Pudd’nhead Wilson was lawyer who came to town to open a law practice. One his first day there, he makes a rather stupid comment and is branded a Pudd’nhead or knucklehead and no one will go to him for legal work. He stays in town anyway, for 30 years, and is mentioned on multiple occasions so as to save him for the climactic ending. There are a number of other characters introduced colorfully and frequently but often not so necessary. In their own ways, they all add to the story. The writing was lyrical whimsy and I found it refreshing. Twain was the master of the run-on sentence. I wish I could write like this and get away with it. The whole section quoted below is “green” with grammatical error. Let me quote the preface page.
“A person who is ignorant of legal matters is always liable to make mistakes when he tries to photograph a court scene with his pen; and so I was not willing to let the law chapters in this book go to press without first subjecting them to rigid and exhausting revision and correction by a trained barrister -- if that is what they are called. These chapters are right, now, in every detail, for they were rewritten under the immediate eye of William Hicks, who studied law part of a while in southwest Missouri thirty-five years ago and then came over here to Florence for his health and is still helping for exercise and board in Macaroni Vermicelli's horse-feed shed, which is up the back alley as you turn around the corner out of the Piazza del Duomo just beyond the house where that stone that Dante used to sit on six hundred years ago is let into the wall when he let on to be watching them build Giotto's campanile and yet always got tired looking as Beatrice passed along on her way to get a chunk of chestnut cake to defend herself with in case of a Ghibelline outbreak before she got to school, at the same old stand where they sell the same old cake to this day and it is just as light and good as it was then, too, and this is not flattery, far from it. He was a little rusty on his law, but he rubbed up for this book, and those two or three legal chapters are right and straight, now. He told me so himself.
Given under my hand this second day of January, 1893, at the Villa Viviani, village of Settignano, three miles back of Florence, on the hills -- the same certainly affording the most charming view to be found on this planet, and with it the most dreamlike and enchanting sunsets to be found in any planet or even in any solar system -- and given, too, in the swell room of the house, with the busts of Cerretani senators and other grandees of this line looking approvingly down upon me, as they used to look down upon Dante, and mutely asking me to adopt them into my family, which I do with pleasure, for my remotest ancestors are but spring chickens compared with these robed and stately antiques, and it will be a great and satisfying lift for me, that six hundred years will.”
Mark Twain.

I could not tell this book was written in the 1800’s (although granted not by much) as I could when reading Cooper or Dickens. It seems modern although patently colloquial. Either I am stuck in the 1800’s or I appreciate the attack on language found here. I liked this book better than the Sawyer-Finn stories but I have not read them for what would be an understatement to say several years. This book was better because the story was seemingly predictable only to pull the rug out and leave you on your behind. You have to pay attention through the entire 178 pages. The characters were made neither particularly real nor contrived. Some were presented as sympathetic, others I am not sure. Wills, disinheritance, duels and the travails of daily living kept me reading and in the end surprised at the conclusion. Coming soon, Part 2 has more citations and commentary.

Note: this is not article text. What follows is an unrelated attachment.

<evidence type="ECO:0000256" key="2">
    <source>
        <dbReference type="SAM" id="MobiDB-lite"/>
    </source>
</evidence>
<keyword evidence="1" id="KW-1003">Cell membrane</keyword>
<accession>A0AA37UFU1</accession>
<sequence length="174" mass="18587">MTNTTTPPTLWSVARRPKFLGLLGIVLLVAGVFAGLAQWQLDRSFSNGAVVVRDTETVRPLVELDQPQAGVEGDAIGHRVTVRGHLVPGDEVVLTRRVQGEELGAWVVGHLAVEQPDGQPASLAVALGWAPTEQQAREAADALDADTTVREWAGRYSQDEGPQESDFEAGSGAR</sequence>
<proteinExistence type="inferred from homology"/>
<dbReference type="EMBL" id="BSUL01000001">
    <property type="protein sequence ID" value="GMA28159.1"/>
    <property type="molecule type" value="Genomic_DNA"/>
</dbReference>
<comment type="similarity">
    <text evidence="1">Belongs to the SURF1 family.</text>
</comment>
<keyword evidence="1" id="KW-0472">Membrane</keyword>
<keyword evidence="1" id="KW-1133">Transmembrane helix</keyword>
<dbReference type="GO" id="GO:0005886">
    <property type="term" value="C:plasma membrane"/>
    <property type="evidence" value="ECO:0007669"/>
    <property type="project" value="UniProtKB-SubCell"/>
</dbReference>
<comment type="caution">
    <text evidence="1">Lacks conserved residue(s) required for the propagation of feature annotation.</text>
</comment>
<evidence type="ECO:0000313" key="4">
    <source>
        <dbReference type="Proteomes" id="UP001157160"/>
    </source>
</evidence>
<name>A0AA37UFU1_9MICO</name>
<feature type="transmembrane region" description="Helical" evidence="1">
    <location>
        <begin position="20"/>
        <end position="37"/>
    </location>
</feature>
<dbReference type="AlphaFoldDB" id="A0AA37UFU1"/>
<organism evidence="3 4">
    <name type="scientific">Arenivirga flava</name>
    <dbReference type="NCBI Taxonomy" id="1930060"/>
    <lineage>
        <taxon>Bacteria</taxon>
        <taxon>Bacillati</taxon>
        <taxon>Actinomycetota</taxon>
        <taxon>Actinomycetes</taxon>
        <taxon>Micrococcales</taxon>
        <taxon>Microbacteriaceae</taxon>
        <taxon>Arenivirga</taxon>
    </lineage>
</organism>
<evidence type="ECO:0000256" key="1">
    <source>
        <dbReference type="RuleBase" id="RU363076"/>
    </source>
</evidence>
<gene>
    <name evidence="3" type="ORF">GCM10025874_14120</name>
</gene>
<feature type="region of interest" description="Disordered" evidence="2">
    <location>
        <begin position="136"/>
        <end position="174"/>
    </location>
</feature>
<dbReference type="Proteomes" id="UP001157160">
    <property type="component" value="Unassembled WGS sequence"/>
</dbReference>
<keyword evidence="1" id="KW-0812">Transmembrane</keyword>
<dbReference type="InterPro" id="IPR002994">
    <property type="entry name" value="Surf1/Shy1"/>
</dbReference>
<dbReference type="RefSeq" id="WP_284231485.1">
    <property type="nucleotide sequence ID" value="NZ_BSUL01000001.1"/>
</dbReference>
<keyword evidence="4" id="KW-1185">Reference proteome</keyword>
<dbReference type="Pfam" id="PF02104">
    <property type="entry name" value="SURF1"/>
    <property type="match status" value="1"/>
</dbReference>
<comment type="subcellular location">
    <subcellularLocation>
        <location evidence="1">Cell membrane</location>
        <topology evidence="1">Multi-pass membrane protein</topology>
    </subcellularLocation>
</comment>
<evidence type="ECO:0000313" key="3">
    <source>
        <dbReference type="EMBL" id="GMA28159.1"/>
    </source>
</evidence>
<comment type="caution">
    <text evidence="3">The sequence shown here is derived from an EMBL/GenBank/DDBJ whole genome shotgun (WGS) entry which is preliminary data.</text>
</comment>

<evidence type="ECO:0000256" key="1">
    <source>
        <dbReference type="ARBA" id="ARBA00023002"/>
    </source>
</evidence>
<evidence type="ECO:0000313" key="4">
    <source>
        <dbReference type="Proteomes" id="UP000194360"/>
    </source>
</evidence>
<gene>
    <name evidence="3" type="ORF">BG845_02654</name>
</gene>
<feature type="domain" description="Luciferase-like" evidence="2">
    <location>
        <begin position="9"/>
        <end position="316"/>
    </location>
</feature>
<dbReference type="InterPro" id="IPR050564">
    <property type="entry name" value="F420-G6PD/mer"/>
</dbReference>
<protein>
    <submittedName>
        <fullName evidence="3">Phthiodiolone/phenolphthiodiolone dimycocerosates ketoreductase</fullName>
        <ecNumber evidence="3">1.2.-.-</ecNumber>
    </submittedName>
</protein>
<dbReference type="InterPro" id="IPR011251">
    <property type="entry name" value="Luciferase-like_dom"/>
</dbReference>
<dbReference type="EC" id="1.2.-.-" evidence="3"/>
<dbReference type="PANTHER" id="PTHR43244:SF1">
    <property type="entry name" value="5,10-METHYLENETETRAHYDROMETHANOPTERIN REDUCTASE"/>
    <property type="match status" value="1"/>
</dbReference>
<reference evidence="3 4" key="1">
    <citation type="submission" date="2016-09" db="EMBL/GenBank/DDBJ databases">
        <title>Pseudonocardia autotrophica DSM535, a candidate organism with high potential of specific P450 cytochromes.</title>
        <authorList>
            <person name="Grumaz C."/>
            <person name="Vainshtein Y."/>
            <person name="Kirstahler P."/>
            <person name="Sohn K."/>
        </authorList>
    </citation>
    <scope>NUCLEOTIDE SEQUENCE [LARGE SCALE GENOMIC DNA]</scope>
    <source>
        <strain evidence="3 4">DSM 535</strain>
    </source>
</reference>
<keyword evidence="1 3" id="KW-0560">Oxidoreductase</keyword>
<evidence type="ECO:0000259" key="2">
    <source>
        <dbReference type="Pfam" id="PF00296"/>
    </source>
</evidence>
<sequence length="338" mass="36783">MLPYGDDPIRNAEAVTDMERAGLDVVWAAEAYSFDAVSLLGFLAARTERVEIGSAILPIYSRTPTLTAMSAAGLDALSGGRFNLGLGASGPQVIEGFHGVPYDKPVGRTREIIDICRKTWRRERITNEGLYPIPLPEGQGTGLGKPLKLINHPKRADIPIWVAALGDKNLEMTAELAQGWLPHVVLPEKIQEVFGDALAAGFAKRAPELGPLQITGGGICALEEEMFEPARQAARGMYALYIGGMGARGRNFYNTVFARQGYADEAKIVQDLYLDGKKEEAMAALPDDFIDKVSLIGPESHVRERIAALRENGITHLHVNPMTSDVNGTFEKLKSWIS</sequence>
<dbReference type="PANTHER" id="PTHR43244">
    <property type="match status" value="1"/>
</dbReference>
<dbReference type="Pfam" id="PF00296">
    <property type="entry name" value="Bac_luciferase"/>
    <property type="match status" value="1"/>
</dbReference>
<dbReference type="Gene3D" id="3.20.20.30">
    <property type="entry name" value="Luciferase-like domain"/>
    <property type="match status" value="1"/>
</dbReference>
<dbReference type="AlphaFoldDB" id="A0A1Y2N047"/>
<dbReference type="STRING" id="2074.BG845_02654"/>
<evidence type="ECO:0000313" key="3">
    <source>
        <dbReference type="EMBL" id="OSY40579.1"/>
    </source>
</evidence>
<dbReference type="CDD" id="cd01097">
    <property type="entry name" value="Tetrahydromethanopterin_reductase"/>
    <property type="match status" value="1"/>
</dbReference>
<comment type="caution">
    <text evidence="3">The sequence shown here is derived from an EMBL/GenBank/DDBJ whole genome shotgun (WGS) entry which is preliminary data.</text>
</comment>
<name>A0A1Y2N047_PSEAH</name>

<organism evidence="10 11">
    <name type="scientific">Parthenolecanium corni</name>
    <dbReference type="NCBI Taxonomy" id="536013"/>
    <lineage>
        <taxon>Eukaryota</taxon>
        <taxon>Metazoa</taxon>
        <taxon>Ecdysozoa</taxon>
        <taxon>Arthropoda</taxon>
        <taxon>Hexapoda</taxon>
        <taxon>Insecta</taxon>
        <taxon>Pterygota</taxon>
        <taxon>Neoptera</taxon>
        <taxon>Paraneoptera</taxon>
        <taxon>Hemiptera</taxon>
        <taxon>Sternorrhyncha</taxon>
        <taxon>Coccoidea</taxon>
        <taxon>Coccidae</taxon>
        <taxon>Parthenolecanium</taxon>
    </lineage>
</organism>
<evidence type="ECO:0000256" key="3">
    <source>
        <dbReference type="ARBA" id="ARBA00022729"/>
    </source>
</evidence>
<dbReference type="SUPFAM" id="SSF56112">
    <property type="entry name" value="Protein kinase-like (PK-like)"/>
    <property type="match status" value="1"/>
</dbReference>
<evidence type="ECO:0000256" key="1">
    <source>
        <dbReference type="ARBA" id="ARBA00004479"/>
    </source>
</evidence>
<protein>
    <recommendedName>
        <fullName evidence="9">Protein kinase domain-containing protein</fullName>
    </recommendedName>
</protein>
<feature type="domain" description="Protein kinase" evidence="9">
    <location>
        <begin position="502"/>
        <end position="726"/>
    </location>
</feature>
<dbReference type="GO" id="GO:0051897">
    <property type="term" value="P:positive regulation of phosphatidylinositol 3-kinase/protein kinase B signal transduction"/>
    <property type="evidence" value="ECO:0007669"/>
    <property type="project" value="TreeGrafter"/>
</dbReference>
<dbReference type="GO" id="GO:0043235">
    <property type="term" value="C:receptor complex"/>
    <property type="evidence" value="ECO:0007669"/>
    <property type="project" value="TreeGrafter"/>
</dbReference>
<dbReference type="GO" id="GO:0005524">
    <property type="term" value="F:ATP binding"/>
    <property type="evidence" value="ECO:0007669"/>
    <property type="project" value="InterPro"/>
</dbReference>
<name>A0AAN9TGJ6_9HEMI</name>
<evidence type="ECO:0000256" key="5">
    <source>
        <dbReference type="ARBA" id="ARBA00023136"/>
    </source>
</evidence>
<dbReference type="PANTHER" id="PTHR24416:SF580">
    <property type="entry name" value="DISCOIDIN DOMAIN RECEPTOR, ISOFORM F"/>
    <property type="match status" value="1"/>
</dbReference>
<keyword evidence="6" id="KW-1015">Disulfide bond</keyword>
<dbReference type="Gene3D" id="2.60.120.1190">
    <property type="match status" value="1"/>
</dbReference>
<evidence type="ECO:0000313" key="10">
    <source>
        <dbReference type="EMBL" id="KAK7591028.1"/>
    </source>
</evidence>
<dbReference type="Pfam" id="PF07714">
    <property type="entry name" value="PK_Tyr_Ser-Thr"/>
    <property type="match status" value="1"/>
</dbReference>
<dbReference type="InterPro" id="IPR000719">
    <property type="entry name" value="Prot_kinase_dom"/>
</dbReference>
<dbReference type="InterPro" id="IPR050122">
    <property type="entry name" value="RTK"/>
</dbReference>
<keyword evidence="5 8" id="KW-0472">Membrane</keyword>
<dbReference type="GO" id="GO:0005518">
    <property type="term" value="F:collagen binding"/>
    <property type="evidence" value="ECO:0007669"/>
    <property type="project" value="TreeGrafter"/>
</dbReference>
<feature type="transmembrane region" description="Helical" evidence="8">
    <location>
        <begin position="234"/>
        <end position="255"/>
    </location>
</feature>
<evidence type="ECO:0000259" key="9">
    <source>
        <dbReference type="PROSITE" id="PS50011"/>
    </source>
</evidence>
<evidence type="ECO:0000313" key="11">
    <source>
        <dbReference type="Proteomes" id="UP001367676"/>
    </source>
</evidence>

Saturday, June 19, 2010

Men in Black, Mark Levin. 2005

Men in Black, Mark Levin. 2005

Men in Black, written by Mark Levin (BTW THIS IS NOT the movie, in case any knuckle dragging liberals are confused) is about the Supreme Court. Levin reviews the history and characters (sometimes-called Justices) of the Court for the last 200 or so years. Levin is a lawyer, a smart one, and the President of the Landmark Legal Foundation. The tone is set by the Preface where the Justices are described as “Men not Gods”. Levin demonstrates the tendency for some to the Justices to view their existence as Divine.Levin writes.

“The biggest myth about judges is that they’re somehow imbued with grater insight, wisdom, and vision than the rest of us; that for some reason God Almighty has endowed them with superior judgment about justice and fairness.” Levin does not share the Justices opinion of themselves. Rather he objects because “They’re unelected, they’re virtually unaccountable, they’re largely unknown to most Americans, and they serve for life.”

Mostly he has a low opinion of the Court because of the activist, legislating from the bench, usurping the will of the people agenda of some of the Justices and their utter disregard for the Constitution in formulating many rulings. ”The Great Ones ‘first book Men in Black is a constitutional lawyer’s clarification of the Supreme Courts role in our government. Mostly, he teaches and documents how the Supreme Court has become the third legislative body, (after the House and Senate) but the one, which claims supremacy over all others. He gives an interesting review of some of the most notorious judges hounded by bankruptcy, psychotic depression,,”incurable lunacy” requiring hospitalization, racism, prior KKK membership, probable communist sympathizing, and more.